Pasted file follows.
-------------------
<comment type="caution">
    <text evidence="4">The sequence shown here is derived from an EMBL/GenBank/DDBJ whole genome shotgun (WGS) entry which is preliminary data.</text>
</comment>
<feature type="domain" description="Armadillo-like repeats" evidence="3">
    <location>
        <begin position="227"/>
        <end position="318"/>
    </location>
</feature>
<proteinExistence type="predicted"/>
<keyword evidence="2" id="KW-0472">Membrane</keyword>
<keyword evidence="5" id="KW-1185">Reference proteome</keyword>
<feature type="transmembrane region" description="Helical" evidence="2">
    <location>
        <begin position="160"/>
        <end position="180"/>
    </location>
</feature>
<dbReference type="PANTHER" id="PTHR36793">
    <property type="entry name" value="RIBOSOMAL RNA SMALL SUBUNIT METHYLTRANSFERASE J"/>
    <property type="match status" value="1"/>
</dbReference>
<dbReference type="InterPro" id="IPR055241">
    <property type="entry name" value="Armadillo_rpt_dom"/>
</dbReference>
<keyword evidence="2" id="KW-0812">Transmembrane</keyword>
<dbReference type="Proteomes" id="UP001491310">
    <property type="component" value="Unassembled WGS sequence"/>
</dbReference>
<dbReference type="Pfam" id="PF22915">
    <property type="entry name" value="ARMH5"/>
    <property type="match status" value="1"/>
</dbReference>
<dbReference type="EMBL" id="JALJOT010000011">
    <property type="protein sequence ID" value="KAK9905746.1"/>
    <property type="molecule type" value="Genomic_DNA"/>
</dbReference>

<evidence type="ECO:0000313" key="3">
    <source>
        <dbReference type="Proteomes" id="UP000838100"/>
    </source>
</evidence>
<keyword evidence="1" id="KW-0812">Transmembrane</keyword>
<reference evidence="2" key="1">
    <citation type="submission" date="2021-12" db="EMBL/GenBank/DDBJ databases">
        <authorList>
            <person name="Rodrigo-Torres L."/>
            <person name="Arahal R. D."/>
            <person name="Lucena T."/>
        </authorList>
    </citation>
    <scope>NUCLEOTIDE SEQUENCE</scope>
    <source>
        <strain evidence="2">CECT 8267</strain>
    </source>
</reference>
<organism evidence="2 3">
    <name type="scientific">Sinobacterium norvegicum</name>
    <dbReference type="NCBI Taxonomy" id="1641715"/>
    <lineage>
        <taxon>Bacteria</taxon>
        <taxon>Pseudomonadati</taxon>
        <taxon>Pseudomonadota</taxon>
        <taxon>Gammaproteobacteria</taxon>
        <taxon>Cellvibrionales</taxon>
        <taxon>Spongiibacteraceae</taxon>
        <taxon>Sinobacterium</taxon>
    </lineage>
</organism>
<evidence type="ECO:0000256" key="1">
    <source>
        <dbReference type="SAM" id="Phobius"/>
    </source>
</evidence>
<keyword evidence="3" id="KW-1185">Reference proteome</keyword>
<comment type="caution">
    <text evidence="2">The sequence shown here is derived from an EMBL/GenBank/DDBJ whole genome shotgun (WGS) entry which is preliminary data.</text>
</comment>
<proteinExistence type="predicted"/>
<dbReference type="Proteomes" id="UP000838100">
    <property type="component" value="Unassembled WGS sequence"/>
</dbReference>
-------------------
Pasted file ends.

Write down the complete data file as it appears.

<comment type="caution">
    <text evidence="4">The sequence shown here is derived from an EMBL/GenBank/DDBJ whole genome shotgun (WGS) entry which is preliminary data.</text>
</comment>
<feature type="domain" description="Armadillo-like repeats" evidence="3">
    <location>
        <begin position="227"/>
        <end position="318"/>
    </location>
</feature>
<proteinExistence type="predicted"/>
<keyword evidence="2" id="KW-0472">Membrane</keyword>
<keyword evidence="5" id="KW-1185">Reference proteome</keyword>
<feature type="transmembrane region" description="Helical" evidence="2">
    <location>
        <begin position="160"/>
        <end position="180"/>
    </location>
</feature>
<dbReference type="PANTHER" id="PTHR36793">
    <property type="entry name" value="RIBOSOMAL RNA SMALL SUBUNIT METHYLTRANSFERASE J"/>
    <property type="match status" value="1"/>
</dbReference>
<dbReference type="InterPro" id="IPR055241">
    <property type="entry name" value="Armadillo_rpt_dom"/>
</dbReference>
<keyword evidence="2" id="KW-0812">Transmembrane</keyword>
<dbReference type="Proteomes" id="UP001491310">
    <property type="component" value="Unassembled WGS sequence"/>
</dbReference>
<dbReference type="Pfam" id="PF22915">
    <property type="entry name" value="ARMH5"/>
    <property type="match status" value="1"/>
</dbReference>
<dbReference type="EMBL" id="JALJOT010000011">
    <property type="protein sequence ID" value="KAK9905746.1"/>
    <property type="molecule type" value="Genomic_DNA"/>
</dbReference>

<evidence type="ECO:0000313" key="3">
    <source>
        <dbReference type="Proteomes" id="UP000838100"/>
    </source>
</evidence>
<keyword evidence="1" id="KW-0812">Transmembrane</keyword>
<reference evidence="2" key="1">
    <citation type="submission" date="2021-12" db="EMBL/GenBank/DDBJ databases">
        <authorList>
            <person name="Rodrigo-Torres L."/>
            <person name="Arahal R. D."/>
            <person name="Lucena T."/>
        </authorList>
    </citation>
    <scope>NUCLEOTIDE SEQUENCE</scope>
    <source>
        <strain evidence="2">CECT 8267</strain>
    </source>
</reference>
<organism evidence="2 3">
    <name type="scientific">Sinobacterium norvegicum</name>
    <dbReference type="NCBI Taxonomy" id="1641715"/>
    <lineage>
        <taxon>Bacteria</taxon>
        <taxon>Pseudomonadati</taxon>
        <taxon>Pseudomonadota</taxon>
        <taxon>Gammaproteobacteria</taxon>
        <taxon>Cellvibrionales</taxon>
        <taxon>Spongiibacteraceae</taxon>
        <taxon>Sinobacterium</taxon>
    </lineage>
</organism>
<evidence type="ECO:0000256" key="1">
    <source>
        <dbReference type="SAM" id="Phobius"/>
    </source>
</evidence>
<keyword evidence="3" id="KW-1185">Reference proteome</keyword>
<comment type="caution">
    <text evidence="2">The sequence shown here is derived from an EMBL/GenBank/DDBJ whole genome shotgun (WGS) entry which is preliminary data.</text>
</comment>
<proteinExistence type="predicted"/>
<dbReference type="Proteomes" id="UP000838100">
    <property type="component" value="Unassembled WGS sequence"/>
</dbReference>